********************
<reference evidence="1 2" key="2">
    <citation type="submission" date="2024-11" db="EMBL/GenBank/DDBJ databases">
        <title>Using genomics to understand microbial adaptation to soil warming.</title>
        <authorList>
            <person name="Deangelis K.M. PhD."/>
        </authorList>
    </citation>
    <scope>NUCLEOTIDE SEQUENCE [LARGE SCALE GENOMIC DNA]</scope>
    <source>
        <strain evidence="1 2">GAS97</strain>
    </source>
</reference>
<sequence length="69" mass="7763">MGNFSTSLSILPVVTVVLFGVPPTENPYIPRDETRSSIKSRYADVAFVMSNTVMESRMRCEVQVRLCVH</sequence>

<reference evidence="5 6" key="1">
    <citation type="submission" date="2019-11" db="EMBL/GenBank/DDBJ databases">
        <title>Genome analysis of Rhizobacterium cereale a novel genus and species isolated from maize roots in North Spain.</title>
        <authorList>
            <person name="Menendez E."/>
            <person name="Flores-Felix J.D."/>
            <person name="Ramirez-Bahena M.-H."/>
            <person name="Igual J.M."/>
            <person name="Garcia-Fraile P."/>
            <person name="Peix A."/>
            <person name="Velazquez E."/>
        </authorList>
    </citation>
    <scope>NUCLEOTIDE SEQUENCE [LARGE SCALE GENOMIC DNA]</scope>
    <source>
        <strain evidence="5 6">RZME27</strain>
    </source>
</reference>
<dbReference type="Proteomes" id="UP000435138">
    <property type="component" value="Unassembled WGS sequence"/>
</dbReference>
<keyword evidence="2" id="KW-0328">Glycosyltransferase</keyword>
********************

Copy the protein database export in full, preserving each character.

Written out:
<reference evidence="1 2" key="2">
    <citation type="submission" date="2024-11" db="EMBL/GenBank/DDBJ databases">
        <title>Using genomics to understand microbial adaptation to soil warming.</title>
        <authorList>
            <person name="Deangelis K.M. PhD."/>
        </authorList>
    </citation>
    <scope>NUCLEOTIDE SEQUENCE [LARGE SCALE GENOMIC DNA]</scope>
    <source>
        <strain evidence="1 2">GAS97</strain>
    </source>
</reference>
<sequence length="69" mass="7763">MGNFSTSLSILPVVTVVLFGVPPTENPYIPRDETRSSIKSRYADVAFVMSNTVMESRMRCEVQVRLCVH</sequence>

<reference evidence="5 6" key="1">
    <citation type="submission" date="2019-11" db="EMBL/GenBank/DDBJ databases">
        <title>Genome analysis of Rhizobacterium cereale a novel genus and species isolated from maize roots in North Spain.</title>
        <authorList>
            <person name="Menendez E."/>
            <person name="Flores-Felix J.D."/>
            <person name="Ramirez-Bahena M.-H."/>
            <person name="Igual J.M."/>
            <person name="Garcia-Fraile P."/>
            <person name="Peix A."/>
            <person name="Velazquez E."/>
        </authorList>
    </citation>
    <scope>NUCLEOTIDE SEQUENCE [LARGE SCALE GENOMIC DNA]</scope>
    <source>
        <strain evidence="5 6">RZME27</strain>
    </source>
</reference>
<dbReference type="Proteomes" id="UP000435138">
    <property type="component" value="Unassembled WGS sequence"/>
</dbReference>
<keyword evidence="2" id="KW-0328">Glycosyltransferase</keyword>